CGIAR Gender News

World leaders must look at the big picture to solve food crisis

Food crisis Photo: S. Phelps/UNHCR 

From the worst drought in four decades threatening famine across the Horn of Africa to extreme heat in South Asia, the war in Ukraine and the unequal pace of pandemic recovery, global food systems are under extraordinary pressure.

The combined result is expected to leave more than 320 million people severely food insecure this year, compared to 135 million two years ago.

Until recently, efforts to bolster such an overstretched global food system have focused on a single aspect, such as developing hardier crop varieties, reforming subsidies or reducing food waste, but any system is only as strong as its weakest link.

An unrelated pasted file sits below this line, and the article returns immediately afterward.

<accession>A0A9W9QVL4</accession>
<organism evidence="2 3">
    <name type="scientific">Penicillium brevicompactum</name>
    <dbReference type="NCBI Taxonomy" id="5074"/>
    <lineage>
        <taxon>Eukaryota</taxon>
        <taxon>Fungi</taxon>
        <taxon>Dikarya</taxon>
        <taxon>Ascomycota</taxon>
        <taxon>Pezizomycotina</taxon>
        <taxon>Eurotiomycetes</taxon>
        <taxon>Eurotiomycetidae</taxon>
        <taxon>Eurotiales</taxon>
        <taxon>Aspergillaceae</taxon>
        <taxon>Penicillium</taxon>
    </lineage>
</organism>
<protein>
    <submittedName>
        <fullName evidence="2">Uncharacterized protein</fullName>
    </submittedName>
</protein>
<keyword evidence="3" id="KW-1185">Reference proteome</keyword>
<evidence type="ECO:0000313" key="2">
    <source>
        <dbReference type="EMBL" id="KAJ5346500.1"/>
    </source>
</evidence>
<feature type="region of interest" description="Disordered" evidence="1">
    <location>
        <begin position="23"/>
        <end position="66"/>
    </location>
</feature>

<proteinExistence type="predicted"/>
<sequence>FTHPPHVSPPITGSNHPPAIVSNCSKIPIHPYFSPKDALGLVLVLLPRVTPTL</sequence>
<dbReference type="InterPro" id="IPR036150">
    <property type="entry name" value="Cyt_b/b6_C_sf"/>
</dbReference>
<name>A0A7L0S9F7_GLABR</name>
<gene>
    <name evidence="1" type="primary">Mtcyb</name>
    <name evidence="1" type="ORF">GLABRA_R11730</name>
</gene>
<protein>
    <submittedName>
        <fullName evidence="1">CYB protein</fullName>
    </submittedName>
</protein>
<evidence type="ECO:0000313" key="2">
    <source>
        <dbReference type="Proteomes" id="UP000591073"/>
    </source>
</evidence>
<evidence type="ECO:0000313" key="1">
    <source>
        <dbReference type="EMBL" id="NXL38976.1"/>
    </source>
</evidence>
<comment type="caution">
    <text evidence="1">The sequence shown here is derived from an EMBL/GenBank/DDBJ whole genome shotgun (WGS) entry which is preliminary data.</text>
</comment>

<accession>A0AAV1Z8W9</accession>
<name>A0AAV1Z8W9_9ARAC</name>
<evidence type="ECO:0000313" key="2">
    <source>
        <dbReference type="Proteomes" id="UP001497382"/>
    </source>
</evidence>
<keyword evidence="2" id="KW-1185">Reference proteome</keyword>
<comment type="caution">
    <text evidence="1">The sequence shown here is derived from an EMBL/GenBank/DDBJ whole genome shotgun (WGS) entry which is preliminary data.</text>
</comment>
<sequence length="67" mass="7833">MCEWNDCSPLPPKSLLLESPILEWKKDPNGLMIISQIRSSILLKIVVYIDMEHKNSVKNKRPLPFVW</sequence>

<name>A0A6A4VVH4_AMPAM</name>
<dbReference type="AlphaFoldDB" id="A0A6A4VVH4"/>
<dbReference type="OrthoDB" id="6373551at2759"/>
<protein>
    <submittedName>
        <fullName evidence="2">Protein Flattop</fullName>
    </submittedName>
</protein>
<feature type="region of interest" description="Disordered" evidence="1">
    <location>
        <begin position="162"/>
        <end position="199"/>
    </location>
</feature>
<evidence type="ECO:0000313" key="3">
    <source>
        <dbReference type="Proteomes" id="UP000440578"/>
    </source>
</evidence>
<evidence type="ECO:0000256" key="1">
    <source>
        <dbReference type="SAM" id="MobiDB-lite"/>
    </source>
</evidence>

New varieties, technologies or incentives to increase yields are meaningless if there is no water to irrigate the soil, or if the infrastructure is not there to get the harvest to market.

Policymakers and scientists are increasingly recognising the need for a new approach that considers all aspects from farm to fork, a philosophy that goes beyond individual commodities, and even beyond agriculture as a sector.

A “systems approach” allows for a greater understanding of the bigger picture by considering the broader context in which food is produced, distributed, and consumed, and how those systems function within related systems such as health and energy.

Just as the G7 agriculture ministers warned against short-term responses to the food crisis that come at the cost of medium and long-term sustainability, CGIAR believes a systems approach is necessary to minimise the trade-offs and unintended consequences that have contributed to food crises for decades.